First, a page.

Our woods are pathless.
Weeds with thorns and burs are everywhere. Branches and fallen trees must be navigated around. In one place, it is so congested that the only way through is to get on hands and knees, crawling under a large fallen tree. When I hiked, I just pushed through whatever was there, sometimes giving up.
Often, I quit before I started, knowing the struggle I would have. It didn’t feel worth the effort.
Last summer I decided that I needed to start working on making some paths through these woods. Not only would it be less of a struggle to hike, it would make it more of a pleasure to take walks with the dogs, cats and goat. If I created the paths well enough, it might mean that I could eventually ride my horses there…
I picked a spot and began to force my will upon the woods.
I knew where I thought the path should go, how I thought it should look. I struggled; I fought. Quickly, I grew tired. Gave up. Went home.
The next day, I tried imposing my will on the woods again, trying to create the perfect path that I thought should be there. Again, I struggled and fought. Again, I gave up.
I sat down on a log and rested before going home, drinking the cool, sweet water from our well that I carried with me. My mind became quiet. I listened to the birds, felt the wind stirring, started noticing the plants around me. In this quiet one-with-all-of-nature state, my eyes started seeing where the path should naturally lead.
The path was not where I was trying to force it to go.
Looking at this natural path that had revealed itself to me, I started my work again, this time letting the woods guide me. True, the work was still hard, but it seemed that the woods themselves were aiding me in this work. On this path there were less weeds to remove, less fallen branches to push aside. The ones in the way were yielding, and with much less effort came out of the ground. Tangles of wild grape vines were somehow more willing to be coaxed out of the trees.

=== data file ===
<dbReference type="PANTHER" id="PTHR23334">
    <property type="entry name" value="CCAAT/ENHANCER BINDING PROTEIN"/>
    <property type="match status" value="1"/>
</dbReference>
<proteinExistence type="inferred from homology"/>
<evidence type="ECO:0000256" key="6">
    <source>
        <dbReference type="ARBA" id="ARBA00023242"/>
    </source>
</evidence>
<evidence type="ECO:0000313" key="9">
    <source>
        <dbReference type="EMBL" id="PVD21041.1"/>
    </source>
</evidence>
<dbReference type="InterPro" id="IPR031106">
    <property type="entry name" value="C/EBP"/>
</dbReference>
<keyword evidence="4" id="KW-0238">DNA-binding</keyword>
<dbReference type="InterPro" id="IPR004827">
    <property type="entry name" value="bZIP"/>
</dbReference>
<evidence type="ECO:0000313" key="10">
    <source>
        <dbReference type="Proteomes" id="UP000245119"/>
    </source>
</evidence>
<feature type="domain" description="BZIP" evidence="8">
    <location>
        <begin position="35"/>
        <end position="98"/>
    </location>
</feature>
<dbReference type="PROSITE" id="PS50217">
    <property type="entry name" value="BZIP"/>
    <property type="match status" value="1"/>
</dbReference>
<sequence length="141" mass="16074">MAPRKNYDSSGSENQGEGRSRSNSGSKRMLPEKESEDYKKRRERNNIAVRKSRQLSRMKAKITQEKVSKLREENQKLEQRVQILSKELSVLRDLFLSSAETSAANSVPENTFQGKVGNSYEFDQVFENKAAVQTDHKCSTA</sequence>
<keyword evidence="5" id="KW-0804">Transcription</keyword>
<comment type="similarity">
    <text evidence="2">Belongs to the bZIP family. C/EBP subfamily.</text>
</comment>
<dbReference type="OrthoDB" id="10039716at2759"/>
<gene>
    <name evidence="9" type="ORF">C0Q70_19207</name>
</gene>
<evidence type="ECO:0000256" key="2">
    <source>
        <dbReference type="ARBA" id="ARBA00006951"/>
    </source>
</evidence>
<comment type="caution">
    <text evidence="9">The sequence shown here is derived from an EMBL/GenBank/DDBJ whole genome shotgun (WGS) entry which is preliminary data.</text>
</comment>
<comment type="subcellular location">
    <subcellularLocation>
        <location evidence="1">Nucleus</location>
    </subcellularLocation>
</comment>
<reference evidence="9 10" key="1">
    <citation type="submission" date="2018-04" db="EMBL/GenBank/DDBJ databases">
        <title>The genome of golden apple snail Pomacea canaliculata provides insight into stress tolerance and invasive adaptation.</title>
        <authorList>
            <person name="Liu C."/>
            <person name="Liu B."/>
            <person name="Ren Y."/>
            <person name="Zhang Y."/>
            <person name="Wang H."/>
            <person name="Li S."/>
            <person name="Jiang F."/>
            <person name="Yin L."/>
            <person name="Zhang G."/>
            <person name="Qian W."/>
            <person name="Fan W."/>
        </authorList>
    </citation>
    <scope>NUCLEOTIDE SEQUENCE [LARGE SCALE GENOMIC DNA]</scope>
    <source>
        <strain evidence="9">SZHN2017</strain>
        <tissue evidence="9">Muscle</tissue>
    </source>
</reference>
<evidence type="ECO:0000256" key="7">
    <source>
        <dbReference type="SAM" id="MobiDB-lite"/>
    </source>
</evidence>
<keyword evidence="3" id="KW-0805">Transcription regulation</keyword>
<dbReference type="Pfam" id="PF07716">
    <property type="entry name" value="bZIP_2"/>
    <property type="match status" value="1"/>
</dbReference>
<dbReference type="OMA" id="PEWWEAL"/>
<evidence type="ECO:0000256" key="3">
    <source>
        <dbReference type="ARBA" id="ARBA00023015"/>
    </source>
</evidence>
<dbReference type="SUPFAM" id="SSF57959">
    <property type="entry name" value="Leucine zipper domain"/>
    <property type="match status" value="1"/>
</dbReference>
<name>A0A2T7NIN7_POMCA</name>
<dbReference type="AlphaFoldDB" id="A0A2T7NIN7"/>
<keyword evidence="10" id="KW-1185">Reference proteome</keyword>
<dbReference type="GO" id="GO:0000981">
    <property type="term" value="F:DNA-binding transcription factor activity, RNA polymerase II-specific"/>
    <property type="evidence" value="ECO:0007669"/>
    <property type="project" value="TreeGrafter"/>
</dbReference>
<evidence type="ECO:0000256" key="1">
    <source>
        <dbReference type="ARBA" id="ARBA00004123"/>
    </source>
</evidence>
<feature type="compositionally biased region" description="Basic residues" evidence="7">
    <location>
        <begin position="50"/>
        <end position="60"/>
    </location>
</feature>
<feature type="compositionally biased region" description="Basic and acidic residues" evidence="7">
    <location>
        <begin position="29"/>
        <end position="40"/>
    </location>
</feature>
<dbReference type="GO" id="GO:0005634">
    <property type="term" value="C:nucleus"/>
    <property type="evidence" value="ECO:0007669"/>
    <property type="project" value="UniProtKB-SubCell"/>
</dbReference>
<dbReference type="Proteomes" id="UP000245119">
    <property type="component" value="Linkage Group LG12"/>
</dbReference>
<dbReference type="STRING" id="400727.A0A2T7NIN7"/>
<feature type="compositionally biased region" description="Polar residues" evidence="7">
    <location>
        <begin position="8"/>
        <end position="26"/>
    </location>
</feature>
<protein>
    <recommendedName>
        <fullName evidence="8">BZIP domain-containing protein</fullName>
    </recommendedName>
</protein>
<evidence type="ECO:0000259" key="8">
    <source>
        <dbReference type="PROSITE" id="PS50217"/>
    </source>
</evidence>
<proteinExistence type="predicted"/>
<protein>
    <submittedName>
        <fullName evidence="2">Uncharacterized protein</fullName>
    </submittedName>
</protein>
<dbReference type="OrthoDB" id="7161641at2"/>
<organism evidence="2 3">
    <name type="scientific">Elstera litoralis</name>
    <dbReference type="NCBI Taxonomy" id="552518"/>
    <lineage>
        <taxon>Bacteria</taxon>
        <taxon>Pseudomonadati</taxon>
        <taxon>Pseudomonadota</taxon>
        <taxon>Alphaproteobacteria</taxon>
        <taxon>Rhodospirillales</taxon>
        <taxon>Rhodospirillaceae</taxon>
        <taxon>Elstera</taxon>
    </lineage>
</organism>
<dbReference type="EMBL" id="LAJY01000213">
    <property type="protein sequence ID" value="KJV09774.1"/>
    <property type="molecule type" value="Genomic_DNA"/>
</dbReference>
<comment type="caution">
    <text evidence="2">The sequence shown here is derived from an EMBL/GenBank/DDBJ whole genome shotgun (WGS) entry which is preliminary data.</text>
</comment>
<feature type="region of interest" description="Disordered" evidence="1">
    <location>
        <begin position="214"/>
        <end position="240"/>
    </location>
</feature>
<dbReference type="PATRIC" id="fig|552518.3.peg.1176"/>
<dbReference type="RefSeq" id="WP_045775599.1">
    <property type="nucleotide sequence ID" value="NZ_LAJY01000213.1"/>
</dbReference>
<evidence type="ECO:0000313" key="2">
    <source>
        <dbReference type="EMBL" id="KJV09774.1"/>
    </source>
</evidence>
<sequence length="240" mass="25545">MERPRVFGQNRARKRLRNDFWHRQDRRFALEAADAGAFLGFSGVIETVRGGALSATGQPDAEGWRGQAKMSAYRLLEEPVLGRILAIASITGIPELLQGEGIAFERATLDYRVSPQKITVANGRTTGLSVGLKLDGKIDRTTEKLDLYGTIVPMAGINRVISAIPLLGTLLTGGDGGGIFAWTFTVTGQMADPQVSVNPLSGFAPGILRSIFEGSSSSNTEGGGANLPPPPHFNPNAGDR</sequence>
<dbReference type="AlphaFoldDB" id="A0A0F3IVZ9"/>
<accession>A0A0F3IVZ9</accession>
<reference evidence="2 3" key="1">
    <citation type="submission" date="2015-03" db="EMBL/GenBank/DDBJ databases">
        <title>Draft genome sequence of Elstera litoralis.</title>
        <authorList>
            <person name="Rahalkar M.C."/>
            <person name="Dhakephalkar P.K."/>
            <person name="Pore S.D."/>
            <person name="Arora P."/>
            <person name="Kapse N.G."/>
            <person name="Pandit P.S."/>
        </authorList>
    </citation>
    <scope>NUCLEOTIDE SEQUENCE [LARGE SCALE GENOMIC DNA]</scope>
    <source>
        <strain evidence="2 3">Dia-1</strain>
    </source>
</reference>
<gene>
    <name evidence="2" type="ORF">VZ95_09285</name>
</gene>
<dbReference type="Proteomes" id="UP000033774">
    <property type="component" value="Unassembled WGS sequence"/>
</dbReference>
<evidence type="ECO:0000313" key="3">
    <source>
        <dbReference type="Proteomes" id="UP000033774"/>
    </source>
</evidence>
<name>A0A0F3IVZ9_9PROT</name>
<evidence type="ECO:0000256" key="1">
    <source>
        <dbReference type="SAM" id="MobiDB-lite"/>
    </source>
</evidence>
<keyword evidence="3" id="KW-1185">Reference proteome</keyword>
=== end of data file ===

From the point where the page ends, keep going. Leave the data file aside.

By following the natural path—where the path wanted to be—I found the path of least resistance through the woods. The work was a challenge, but it was satisfying. I made progress much more quickly. One small, satisfying path was created in a few hours time.
While doing this pathwork, this co-creating with nature, I wondered…is there not a larger lesson here to be learned? Might not my life be like this? How much time do I waste in life, giving up before I really get started because it seems too hard? Attempting to force things to be the way I want them to be? There is this constant struggle of forcing my will upon life, trying to make it the way I think it should be… and, at what cost to myself? At what cost to others?
This was the moment when I began pathwork in my own life, trying to work more gently with myself, learning to follow my own paths of least resistance.
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Editor: Bryonie Wise
Photo: Barbara Agnew/Flickr